After sending out casting calls, Brown was thrilled to see Cloud’s name appear amongst the responses, what he called “an insane notion that there was even interest based on the script.” They received numerous audition tapes and considered alternatives, but felt that Cloud was the only one right for the role.
“Other people were acting, for lack of a better word. Where it felt like when Angus said it, it was something that he could actually say. It didn’t feel like an affectation,” Brown says. “I think in the script, Sterling was a bit of a motormouth. Angus wasn’t exactly that, but he could bring this other level that was way better.”
So Cloud and Brown talked more about it over Zoom, prior to the Season 2 release of “Euphoria.”
“It was a little bit of a leap for both of us. I had never directed a feature and he never had a movie that was really just his,” Brown says. From the jump, Cloud delighted everyone on set.
“He was just there to be with other people and be present. His sense of humor and style just kind of came out more and more as we went along. It’s rare to meet somebody like that,” Brown says. Off set, Cloud would spend time smoking with the craft service workers out back, making their own little videos, cracking jokes and shooting the breeze. Since the film takes place after dark on Christmas Eve, most shoots ran late into the night, sometimes in the rain and sometimes in the freezing cold. But Brown says this never deterred Cloud’s positivity nor his talent.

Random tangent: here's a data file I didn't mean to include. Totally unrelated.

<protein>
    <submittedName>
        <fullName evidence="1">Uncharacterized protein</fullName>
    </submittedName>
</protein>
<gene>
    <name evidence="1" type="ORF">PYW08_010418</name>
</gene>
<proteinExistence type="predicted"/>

“We always talk about acting as listening. And I think Angus did that better than almost anyone I’ve ever seen. People would say their lines, and then he sort of would take that in and react to it. As if he had just heard it himself,” Brown says.
The film had already wrapped and ADR was completed when Brown got the news that Cloud had died on July 31, just a couple weeks after Cloud’s 25th birthday. The last text Brown had sent him was that the film would be premiering at Fantastic Fest.
“I remember listening to an interview where Angus was talking about fame and having a hard time. And I just thought he was such a sweetheart that it would be OK, that it would work out because he was just so genuinely kind,” Brown says. It’s hard for Brown to talk about without choking up.
“Maybe because I am a dad, I think about directing a little bit as being a dad to your cast. You’re there to take care of them,” he explains. “So I was imagining the future. I thought we would watch the movie together and I could say to Angus, ‘Hey, look how great you are.’ I was hoping it would get him more parts. I was hoping I would see him in other things.”
“You know, you don’t make a small movie for no one to see it. So I just have all this wealth of responsibility for people to see it for him. I just hoped he would have loved it. And I hoped he would be proud of himself.”
After his death, Brown decided to dedicate the film to Cloud, which closes with a simple two words: “For Angus.”
“It’s not really even mine anymore,” Brown says. “It’s really for him.”
“Your Lucky Day” will have its world premiere at Fantastic Fest on Saturday. Well Go USA will release the film in theaters on Nov. 10 and on VOD on Nov 14.